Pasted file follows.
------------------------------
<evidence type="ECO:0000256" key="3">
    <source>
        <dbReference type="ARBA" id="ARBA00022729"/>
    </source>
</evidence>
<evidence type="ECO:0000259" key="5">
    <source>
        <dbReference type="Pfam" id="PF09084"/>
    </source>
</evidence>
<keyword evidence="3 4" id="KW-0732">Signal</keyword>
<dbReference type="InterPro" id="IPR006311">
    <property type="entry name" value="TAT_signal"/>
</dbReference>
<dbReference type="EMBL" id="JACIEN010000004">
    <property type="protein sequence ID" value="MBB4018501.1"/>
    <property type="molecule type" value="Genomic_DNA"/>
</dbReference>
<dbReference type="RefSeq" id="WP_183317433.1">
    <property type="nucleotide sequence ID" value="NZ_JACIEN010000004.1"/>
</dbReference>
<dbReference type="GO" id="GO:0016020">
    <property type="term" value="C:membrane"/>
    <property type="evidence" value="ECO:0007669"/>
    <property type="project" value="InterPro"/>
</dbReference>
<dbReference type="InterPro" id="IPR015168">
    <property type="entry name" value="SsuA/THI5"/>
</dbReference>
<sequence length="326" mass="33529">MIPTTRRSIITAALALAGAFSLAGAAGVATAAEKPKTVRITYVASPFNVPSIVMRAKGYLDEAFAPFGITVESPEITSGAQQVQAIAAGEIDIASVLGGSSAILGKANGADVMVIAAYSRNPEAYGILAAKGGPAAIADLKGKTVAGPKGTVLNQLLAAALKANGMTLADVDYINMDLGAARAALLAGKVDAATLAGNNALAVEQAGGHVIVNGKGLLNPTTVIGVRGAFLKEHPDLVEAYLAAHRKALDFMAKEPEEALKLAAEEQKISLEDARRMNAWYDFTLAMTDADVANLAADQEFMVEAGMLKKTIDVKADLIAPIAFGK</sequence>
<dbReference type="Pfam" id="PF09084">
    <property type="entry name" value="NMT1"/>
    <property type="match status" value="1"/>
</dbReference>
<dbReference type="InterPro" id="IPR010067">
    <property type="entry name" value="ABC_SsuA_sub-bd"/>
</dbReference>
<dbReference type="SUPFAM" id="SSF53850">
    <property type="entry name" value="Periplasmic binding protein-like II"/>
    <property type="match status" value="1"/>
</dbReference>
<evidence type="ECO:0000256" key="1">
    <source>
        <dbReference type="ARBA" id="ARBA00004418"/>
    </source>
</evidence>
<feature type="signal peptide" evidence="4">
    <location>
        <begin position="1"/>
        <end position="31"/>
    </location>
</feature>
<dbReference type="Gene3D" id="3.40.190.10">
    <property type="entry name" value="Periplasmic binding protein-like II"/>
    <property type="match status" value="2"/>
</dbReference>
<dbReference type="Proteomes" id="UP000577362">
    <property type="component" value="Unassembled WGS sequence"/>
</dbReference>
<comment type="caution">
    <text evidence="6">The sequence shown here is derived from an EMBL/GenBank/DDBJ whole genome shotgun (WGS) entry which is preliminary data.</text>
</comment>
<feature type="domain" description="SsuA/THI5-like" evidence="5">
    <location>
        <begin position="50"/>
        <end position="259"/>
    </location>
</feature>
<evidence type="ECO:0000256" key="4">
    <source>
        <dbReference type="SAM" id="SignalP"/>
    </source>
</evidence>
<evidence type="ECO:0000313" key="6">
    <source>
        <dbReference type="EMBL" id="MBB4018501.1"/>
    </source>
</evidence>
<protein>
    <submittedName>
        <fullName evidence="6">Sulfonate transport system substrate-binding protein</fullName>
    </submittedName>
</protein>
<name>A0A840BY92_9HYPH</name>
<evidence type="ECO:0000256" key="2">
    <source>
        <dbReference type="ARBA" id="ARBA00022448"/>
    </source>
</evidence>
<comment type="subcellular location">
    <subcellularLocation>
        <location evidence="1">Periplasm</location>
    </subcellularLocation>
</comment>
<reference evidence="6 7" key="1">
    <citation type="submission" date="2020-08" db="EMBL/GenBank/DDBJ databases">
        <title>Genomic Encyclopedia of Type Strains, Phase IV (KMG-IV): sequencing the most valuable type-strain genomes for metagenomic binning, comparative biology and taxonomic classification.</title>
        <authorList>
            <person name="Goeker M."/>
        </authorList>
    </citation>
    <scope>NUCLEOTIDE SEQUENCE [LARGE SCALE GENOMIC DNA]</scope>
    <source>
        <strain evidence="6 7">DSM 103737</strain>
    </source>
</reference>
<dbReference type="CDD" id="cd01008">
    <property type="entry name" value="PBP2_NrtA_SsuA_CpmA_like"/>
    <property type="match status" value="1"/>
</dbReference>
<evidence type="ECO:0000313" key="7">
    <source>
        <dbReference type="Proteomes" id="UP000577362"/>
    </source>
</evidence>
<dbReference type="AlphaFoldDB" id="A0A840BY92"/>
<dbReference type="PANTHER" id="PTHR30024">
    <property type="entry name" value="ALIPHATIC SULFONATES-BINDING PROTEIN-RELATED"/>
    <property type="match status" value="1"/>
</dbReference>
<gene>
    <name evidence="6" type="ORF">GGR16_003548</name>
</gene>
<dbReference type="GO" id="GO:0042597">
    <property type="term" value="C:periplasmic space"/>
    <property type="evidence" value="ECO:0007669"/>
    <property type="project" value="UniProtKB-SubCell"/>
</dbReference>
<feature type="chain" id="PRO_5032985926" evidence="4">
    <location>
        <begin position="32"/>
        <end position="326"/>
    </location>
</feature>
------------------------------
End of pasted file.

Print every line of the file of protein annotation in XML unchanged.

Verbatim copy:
<evidence type="ECO:0000256" key="3">
    <source>
        <dbReference type="ARBA" id="ARBA00022729"/>
    </source>
</evidence>
<evidence type="ECO:0000259" key="5">
    <source>
        <dbReference type="Pfam" id="PF09084"/>
    </source>
</evidence>
<keyword evidence="3 4" id="KW-0732">Signal</keyword>
<dbReference type="InterPro" id="IPR006311">
    <property type="entry name" value="TAT_signal"/>
</dbReference>
<dbReference type="EMBL" id="JACIEN010000004">
    <property type="protein sequence ID" value="MBB4018501.1"/>
    <property type="molecule type" value="Genomic_DNA"/>
</dbReference>
<dbReference type="RefSeq" id="WP_183317433.1">
    <property type="nucleotide sequence ID" value="NZ_JACIEN010000004.1"/>
</dbReference>
<dbReference type="GO" id="GO:0016020">
    <property type="term" value="C:membrane"/>
    <property type="evidence" value="ECO:0007669"/>
    <property type="project" value="InterPro"/>
</dbReference>
<dbReference type="InterPro" id="IPR015168">
    <property type="entry name" value="SsuA/THI5"/>
</dbReference>
<sequence length="326" mass="33529">MIPTTRRSIITAALALAGAFSLAGAAGVATAAEKPKTVRITYVASPFNVPSIVMRAKGYLDEAFAPFGITVESPEITSGAQQVQAIAAGEIDIASVLGGSSAILGKANGADVMVIAAYSRNPEAYGILAAKGGPAAIADLKGKTVAGPKGTVLNQLLAAALKANGMTLADVDYINMDLGAARAALLAGKVDAATLAGNNALAVEQAGGHVIVNGKGLLNPTTVIGVRGAFLKEHPDLVEAYLAAHRKALDFMAKEPEEALKLAAEEQKISLEDARRMNAWYDFTLAMTDADVANLAADQEFMVEAGMLKKTIDVKADLIAPIAFGK</sequence>
<dbReference type="Pfam" id="PF09084">
    <property type="entry name" value="NMT1"/>
    <property type="match status" value="1"/>
</dbReference>
<dbReference type="InterPro" id="IPR010067">
    <property type="entry name" value="ABC_SsuA_sub-bd"/>
</dbReference>
<dbReference type="SUPFAM" id="SSF53850">
    <property type="entry name" value="Periplasmic binding protein-like II"/>
    <property type="match status" value="1"/>
</dbReference>
<evidence type="ECO:0000256" key="1">
    <source>
        <dbReference type="ARBA" id="ARBA00004418"/>
    </source>
</evidence>
<feature type="signal peptide" evidence="4">
    <location>
        <begin position="1"/>
        <end position="31"/>
    </location>
</feature>
<dbReference type="Gene3D" id="3.40.190.10">
    <property type="entry name" value="Periplasmic binding protein-like II"/>
    <property type="match status" value="2"/>
</dbReference>
<dbReference type="Proteomes" id="UP000577362">
    <property type="component" value="Unassembled WGS sequence"/>
</dbReference>
<comment type="caution">
    <text evidence="6">The sequence shown here is derived from an EMBL/GenBank/DDBJ whole genome shotgun (WGS) entry which is preliminary data.</text>
</comment>
<feature type="domain" description="SsuA/THI5-like" evidence="5">
    <location>
        <begin position="50"/>
        <end position="259"/>
    </location>
</feature>
<evidence type="ECO:0000256" key="4">
    <source>
        <dbReference type="SAM" id="SignalP"/>
    </source>
</evidence>
<evidence type="ECO:0000313" key="6">
    <source>
        <dbReference type="EMBL" id="MBB4018501.1"/>
    </source>
</evidence>
<protein>
    <submittedName>
        <fullName evidence="6">Sulfonate transport system substrate-binding protein</fullName>
    </submittedName>
</protein>
<name>A0A840BY92_9HYPH</name>
<evidence type="ECO:0000256" key="2">
    <source>
        <dbReference type="ARBA" id="ARBA00022448"/>
    </source>
</evidence>
<comment type="subcellular location">
    <subcellularLocation>
        <location evidence="1">Periplasm</location>
    </subcellularLocation>
</comment>
<reference evidence="6 7" key="1">
    <citation type="submission" date="2020-08" db="EMBL/GenBank/DDBJ databases">
        <title>Genomic Encyclopedia of Type Strains, Phase IV (KMG-IV): sequencing the most valuable type-strain genomes for metagenomic binning, comparative biology and taxonomic classification.</title>
        <authorList>
            <person name="Goeker M."/>
        </authorList>
    </citation>
    <scope>NUCLEOTIDE SEQUENCE [LARGE SCALE GENOMIC DNA]</scope>
    <source>
        <strain evidence="6 7">DSM 103737</strain>
    </source>
</reference>
<dbReference type="CDD" id="cd01008">
    <property type="entry name" value="PBP2_NrtA_SsuA_CpmA_like"/>
    <property type="match status" value="1"/>
</dbReference>
<evidence type="ECO:0000313" key="7">
    <source>
        <dbReference type="Proteomes" id="UP000577362"/>
    </source>
</evidence>
<dbReference type="AlphaFoldDB" id="A0A840BY92"/>
<dbReference type="PANTHER" id="PTHR30024">
    <property type="entry name" value="ALIPHATIC SULFONATES-BINDING PROTEIN-RELATED"/>
    <property type="match status" value="1"/>
</dbReference>
<gene>
    <name evidence="6" type="ORF">GGR16_003548</name>
</gene>
<dbReference type="GO" id="GO:0042597">
    <property type="term" value="C:periplasmic space"/>
    <property type="evidence" value="ECO:0007669"/>
    <property type="project" value="UniProtKB-SubCell"/>
</dbReference>
<feature type="chain" id="PRO_5032985926" evidence="4">
    <location>
        <begin position="32"/>
        <end position="326"/>
    </location>
</feature>